EPA announces new PFAS standards

City of Prescott receives grant for Elm and Washington Street Project

By Danielle Boos
Posted 5/1/24

PRESCOTT – Prescott City Council members accomplished a lot in a short amount of time while newly elected alderpersons Adam Granquist and Michael Gerke attended their first meeting April 22.

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EPA announces new PFAS standards

City of Prescott receives grant for Elm and Washington Street Project


PRESCOTT – Prescott City Council members accomplished a lot in a short amount of time while newly elected alderpersons Adam Granquist and Michael Gerke attended their first meeting April 22.

City Administrator Matt Wolf shared some good news and some “expected” news. Wolf said April 10 the Environmental Protection Agency (EPA) released new standards for PFAS regarding drinking standards.

“With this change in standards and these new levels of essentially four parts per trillion, it reduces what’s currently in place, which is the Wisconsin DNR at 70 parts per trillion, so that would essentially mean that all of our wells would be no longer within the limits of that drinking water standard,” Wolf said. “So even though the EPA has released this, the DNR in Wisconsin has stated that they’ll take up to three years to implement the new standard of four parts per trillion, so currently the enforceable standard is still 70 parts per trillion. This may take up to three years. It’s going to be the DNR and then the Department of Health Services Wisconsin working together to adjust these limits and then implement them. So right now, we’re working with the DNR to see if we need to do a notification.”

Alderperson Maureen Otwell asked if Well 3, which is currently being worked on, will meet the new standards.

“Well 3 will meet these standards. The final drinking water estimate will be about 1.5 to 2 parts per trillion. So, we would be reducing them to within the standards that are required as part of that,” Wolf replied.

Speaking of the other wells, Granquist asked, “When Well 3 is done, because I know that we cycle them all together, is that going to help reduce the overall number in all of them at all or is that just kind of a dent and it isn’t really going to do much?”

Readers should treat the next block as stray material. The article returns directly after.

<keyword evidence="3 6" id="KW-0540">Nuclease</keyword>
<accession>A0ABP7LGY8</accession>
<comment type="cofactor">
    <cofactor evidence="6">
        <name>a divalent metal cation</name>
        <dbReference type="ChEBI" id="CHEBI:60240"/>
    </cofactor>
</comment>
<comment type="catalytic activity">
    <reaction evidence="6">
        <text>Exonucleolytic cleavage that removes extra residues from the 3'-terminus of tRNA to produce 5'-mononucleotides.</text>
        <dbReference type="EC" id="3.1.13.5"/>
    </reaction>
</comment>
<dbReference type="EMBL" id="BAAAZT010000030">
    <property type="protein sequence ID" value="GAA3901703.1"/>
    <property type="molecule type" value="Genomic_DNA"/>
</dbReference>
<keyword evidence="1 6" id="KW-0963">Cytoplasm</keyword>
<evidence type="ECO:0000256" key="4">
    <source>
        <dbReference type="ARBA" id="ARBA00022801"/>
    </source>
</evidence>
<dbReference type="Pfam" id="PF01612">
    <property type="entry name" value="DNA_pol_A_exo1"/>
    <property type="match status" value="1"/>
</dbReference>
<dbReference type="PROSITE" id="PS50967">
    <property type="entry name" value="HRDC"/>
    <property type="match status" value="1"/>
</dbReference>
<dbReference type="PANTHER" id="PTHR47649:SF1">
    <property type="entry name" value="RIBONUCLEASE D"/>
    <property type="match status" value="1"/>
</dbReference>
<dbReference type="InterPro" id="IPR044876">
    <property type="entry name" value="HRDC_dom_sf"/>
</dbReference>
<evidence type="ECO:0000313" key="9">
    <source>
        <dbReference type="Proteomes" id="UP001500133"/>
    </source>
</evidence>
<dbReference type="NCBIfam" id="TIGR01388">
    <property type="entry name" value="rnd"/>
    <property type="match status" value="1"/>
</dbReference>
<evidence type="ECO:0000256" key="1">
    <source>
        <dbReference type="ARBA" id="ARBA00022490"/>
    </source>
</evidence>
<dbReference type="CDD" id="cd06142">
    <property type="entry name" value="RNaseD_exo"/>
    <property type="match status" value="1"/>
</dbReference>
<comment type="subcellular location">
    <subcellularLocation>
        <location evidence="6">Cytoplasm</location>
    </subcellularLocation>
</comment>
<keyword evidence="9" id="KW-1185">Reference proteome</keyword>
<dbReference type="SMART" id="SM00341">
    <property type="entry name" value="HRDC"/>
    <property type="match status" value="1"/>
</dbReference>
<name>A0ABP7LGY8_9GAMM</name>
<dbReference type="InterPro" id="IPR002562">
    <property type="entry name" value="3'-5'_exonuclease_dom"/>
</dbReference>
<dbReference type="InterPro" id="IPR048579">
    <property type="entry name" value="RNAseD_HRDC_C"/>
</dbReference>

Wolf said Well 3 would meet the standards but Well 2 and Well 4 will still need to meet the standards.

“The DNR looks at each source and tests it per source so even if you were to take one well and treat it and get it all the way down to zero and still not treat the other one, you’d still have to do each source individually,” he said.

The city will be required to shut them off if any one source is not meeting the standards. Wolf explained that Well 4 is also slowly incrementally increasing in terms of nitrates similar, to Well 3.

Ready to share some good news, Wolf said the Wisconsin Department of Transportation approved a grant of “up to $871,950” for the Elm and Washington Streets Project. Wolf said the biggest benefit is instead of having to utilize other borrowings for future road projects, the city can use additional savings to pay for those and it won’t accumulate interest. Moving forward, city staff will be working with the council to utilize and look at the Capital Improvement Plan for roads and other potential parks projects.

“I’ve seen one of only 41 projects selected in the whole state. That’s pretty cool,” Granquist commented.

“One of the big reasons that we did get it was because of the inclusion of the sidewalk and the improvements that we are making to pedestrian safety at Elm and Kinnickinnic Street,” added Wolf.

After a brief rundown of upcoming meetings, the council unanimously voted to send Ordinance 01-24 to repeal and replace Chapter 443 Article I concerning junked vehicles and appliances to a third reading.